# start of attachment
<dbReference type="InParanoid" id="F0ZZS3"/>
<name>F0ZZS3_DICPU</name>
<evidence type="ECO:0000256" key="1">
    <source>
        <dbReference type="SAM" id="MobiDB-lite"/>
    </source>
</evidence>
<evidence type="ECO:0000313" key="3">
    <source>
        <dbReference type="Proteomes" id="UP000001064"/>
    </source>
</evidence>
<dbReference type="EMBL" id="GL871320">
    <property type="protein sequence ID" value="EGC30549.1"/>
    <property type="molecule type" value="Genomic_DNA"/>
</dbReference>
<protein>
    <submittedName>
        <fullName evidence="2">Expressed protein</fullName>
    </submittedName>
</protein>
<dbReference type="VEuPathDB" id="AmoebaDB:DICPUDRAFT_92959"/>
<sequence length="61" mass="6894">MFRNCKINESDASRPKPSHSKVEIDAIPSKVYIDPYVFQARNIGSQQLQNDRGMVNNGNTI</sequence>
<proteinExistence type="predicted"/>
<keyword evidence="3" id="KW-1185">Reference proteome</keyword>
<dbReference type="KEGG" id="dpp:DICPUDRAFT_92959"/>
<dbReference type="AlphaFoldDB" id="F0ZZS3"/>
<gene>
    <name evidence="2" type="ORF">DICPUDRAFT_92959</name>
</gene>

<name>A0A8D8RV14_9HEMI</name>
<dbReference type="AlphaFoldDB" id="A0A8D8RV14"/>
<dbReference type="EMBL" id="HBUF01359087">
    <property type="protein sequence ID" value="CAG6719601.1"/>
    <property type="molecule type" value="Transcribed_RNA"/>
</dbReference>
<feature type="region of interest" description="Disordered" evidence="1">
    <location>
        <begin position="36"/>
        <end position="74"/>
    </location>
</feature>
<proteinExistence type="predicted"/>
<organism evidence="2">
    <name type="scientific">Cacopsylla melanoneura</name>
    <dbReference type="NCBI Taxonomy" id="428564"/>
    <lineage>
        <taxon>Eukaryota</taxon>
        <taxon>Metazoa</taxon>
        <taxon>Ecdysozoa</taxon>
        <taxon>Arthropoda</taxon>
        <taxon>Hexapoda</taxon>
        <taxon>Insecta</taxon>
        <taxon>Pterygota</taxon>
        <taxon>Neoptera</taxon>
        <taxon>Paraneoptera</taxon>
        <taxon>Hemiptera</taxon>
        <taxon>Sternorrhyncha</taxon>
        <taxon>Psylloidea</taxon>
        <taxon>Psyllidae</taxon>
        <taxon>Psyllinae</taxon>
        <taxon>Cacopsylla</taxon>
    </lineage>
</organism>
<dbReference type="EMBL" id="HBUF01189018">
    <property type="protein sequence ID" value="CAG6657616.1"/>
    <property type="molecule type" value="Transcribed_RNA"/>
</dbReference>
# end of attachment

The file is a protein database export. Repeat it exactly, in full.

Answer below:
<dbReference type="InParanoid" id="F0ZZS3"/>
<name>F0ZZS3_DICPU</name>
<evidence type="ECO:0000256" key="1">
    <source>
        <dbReference type="SAM" id="MobiDB-lite"/>
    </source>
</evidence>
<evidence type="ECO:0000313" key="3">
    <source>
        <dbReference type="Proteomes" id="UP000001064"/>
    </source>
</evidence>
<dbReference type="EMBL" id="GL871320">
    <property type="protein sequence ID" value="EGC30549.1"/>
    <property type="molecule type" value="Genomic_DNA"/>
</dbReference>
<protein>
    <submittedName>
        <fullName evidence="2">Expressed protein</fullName>
    </submittedName>
</protein>
<dbReference type="VEuPathDB" id="AmoebaDB:DICPUDRAFT_92959"/>
<sequence length="61" mass="6894">MFRNCKINESDASRPKPSHSKVEIDAIPSKVYIDPYVFQARNIGSQQLQNDRGMVNNGNTI</sequence>
<proteinExistence type="predicted"/>
<keyword evidence="3" id="KW-1185">Reference proteome</keyword>
<dbReference type="KEGG" id="dpp:DICPUDRAFT_92959"/>
<dbReference type="AlphaFoldDB" id="F0ZZS3"/>
<gene>
    <name evidence="2" type="ORF">DICPUDRAFT_92959</name>
</gene>

<name>A0A8D8RV14_9HEMI</name>
<dbReference type="AlphaFoldDB" id="A0A8D8RV14"/>
<dbReference type="EMBL" id="HBUF01359087">
    <property type="protein sequence ID" value="CAG6719601.1"/>
    <property type="molecule type" value="Transcribed_RNA"/>
</dbReference>
<feature type="region of interest" description="Disordered" evidence="1">
    <location>
        <begin position="36"/>
        <end position="74"/>
    </location>
</feature>
<proteinExistence type="predicted"/>
<organism evidence="2">
    <name type="scientific">Cacopsylla melanoneura</name>
    <dbReference type="NCBI Taxonomy" id="428564"/>
    <lineage>
        <taxon>Eukaryota</taxon>
        <taxon>Metazoa</taxon>
        <taxon>Ecdysozoa</taxon>
        <taxon>Arthropoda</taxon>
        <taxon>Hexapoda</taxon>
        <taxon>Insecta</taxon>
        <taxon>Pterygota</taxon>
        <taxon>Neoptera</taxon>
        <taxon>Paraneoptera</taxon>
        <taxon>Hemiptera</taxon>
        <taxon>Sternorrhyncha</taxon>
        <taxon>Psylloidea</taxon>
        <taxon>Psyllidae</taxon>
        <taxon>Psyllinae</taxon>
        <taxon>Cacopsylla</taxon>
    </lineage>
</organism>
<dbReference type="EMBL" id="HBUF01189018">
    <property type="protein sequence ID" value="CAG6657616.1"/>
    <property type="molecule type" value="Transcribed_RNA"/>
</dbReference>